In 2018, Washington state passed a ban on conversion therapy for minors, and Tingley believes the law threatens the future of his practice and limits his free speech and religious exercise rights. He sued to force changes to the law, but the district and circuit courts said state lawmakers have broad authority to regulate health care providers.
In March, Tingley and his legal team appealed to the Supreme Court.
Status: The justices discussed the case at their Sept. 26 conference. Sometime in the near future, they’ll announce whether or not they’ll take it up.
Jean Finney sued the Missouri Department of Corrections for employment discrimination after her relationship with a co-worker’s former spouse fueled conflict at work. When vetting potential jurors for the resulting trial, Finney’s legal team disqualified anyone who, for religious reasons, is opposed to same-sex relationships, arguing that such a juror would not judge Finney, a lesbian, fairly.
Missouri’s attorney general and solicitor general, who are representing the Department of Corrections, say the jury’s ultimate ruling against the department should be overturned, since it was unlawful to eliminate potential jurors on the basis of their faith. After a circuit court declined to intervene, they turned to the Supreme Court.
Status: Missouri’s attorney general and solicitor general have asked the Supreme Court to consider the role of religion in the jury selection process. Finney’s team has until Oct. 5 to file a response to that request.
This case, as well as a closely related one involving drugmaker Danco Laboratories, centers on a pill that’s used to induce abortion called mifepristone. The Alliance for Hippocratic Medicine wants to restrict access to the drug by, among other things, preventing it from being provided by mail.
The Supreme Court already waded into the abortion-pill battle in April, when it ruled that mifepristone could remain available while the legal cases played out. That’s why the pill is still on the market despite the fact that the 5th U.S. Circuit Court of Appeals ruled in favor of the Alliance for Hippocratic Medicine in August.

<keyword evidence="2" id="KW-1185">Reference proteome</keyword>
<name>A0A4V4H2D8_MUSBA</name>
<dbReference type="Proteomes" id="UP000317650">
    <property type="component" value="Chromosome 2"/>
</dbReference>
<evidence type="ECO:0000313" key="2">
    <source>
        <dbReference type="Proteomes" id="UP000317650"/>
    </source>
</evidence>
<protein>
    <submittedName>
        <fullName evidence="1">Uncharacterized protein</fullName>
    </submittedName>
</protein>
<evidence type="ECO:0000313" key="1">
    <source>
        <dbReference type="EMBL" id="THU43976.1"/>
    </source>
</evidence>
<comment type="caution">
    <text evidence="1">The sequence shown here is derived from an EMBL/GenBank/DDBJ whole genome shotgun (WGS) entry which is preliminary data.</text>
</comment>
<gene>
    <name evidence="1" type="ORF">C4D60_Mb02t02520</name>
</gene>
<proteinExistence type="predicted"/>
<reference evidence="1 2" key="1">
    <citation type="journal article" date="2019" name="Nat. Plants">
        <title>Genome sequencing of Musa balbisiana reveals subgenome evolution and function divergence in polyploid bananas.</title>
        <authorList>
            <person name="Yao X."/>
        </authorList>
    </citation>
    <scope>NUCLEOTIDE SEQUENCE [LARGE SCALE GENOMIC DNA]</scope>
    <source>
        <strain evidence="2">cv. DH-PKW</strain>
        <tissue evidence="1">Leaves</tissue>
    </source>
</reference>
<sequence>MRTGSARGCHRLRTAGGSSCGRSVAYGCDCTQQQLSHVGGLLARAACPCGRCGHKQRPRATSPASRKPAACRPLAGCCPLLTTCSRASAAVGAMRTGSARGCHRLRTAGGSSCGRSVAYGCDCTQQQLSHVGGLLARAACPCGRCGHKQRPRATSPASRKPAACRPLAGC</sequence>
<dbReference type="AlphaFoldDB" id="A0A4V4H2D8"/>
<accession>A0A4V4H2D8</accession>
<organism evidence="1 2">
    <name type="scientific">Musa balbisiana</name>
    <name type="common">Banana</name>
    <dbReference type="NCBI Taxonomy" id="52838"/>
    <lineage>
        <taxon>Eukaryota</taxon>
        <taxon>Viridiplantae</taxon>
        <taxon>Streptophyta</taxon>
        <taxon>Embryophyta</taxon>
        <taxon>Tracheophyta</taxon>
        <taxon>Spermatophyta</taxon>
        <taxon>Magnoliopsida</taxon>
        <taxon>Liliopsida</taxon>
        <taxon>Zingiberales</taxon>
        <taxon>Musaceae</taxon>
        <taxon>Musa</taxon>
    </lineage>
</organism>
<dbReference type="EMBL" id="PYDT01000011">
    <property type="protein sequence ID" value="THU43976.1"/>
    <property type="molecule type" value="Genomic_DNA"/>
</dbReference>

The FDA and Danco Laboratories have asked the Supreme Court to intervene in the case again and overturn the restrictions put in place by the lower courts.
Status: The FDA and Danco Laboratories filed their requests with the Supreme Court in early September. The Alliance for Hippocratic Medicine’s responses are due Oct. 12.
Debra Vitagliano is motivated by her Catholic faith and life experiences to stand outside abortion clinics and speak with women making their way inside. She’s challenging a Westchester County law that interferes with her planned counseling work by establishing a protective zone around abortion clinics.
Vitagliano and her team argue that the local law — and the past Supreme Court ruling, Hill v. Colorado, that inspired it — wrongly limit First Amendment rights. They lost in the lower courts, but could soon have a chance to argue the case in front of Supreme Court justices who have previously expressed interest in revisiting Hill v. Colorado.
Status: In July, Vitagliano and her legal team asked the Supreme Court to hear her case. The county’s response to this request is due Oct. 25.
What this term could teach us
While it’s notable that the court has not yet taken up a religious liberty case, the justices could end up hearing three or four before the term ends.
Any case added to the docket over the next four months or so will likely fit in this term’s oral arguments schedule.
“It’s early. (The justices) are going to do a lot of granting over the next few months. I would be shocked if, by the end, they don’t add” a religion case, Rienzi said.
Even if they don’t and the term remains relatively religion-free, it will still hold important lessons for the religious groups and individuals that will end up in front of the Supreme Court in the future.
“This term will give us more evidence to try to assess what kind of court this is. Is it a 6-3 divided court or is it, as many have suggested, a 3-3-3 court, with three Democratic appointees, three extreme conservatives and three in the middle who determine results?” said David Cole, the ACLU’s legal director, during a Sept. 21 press briefing.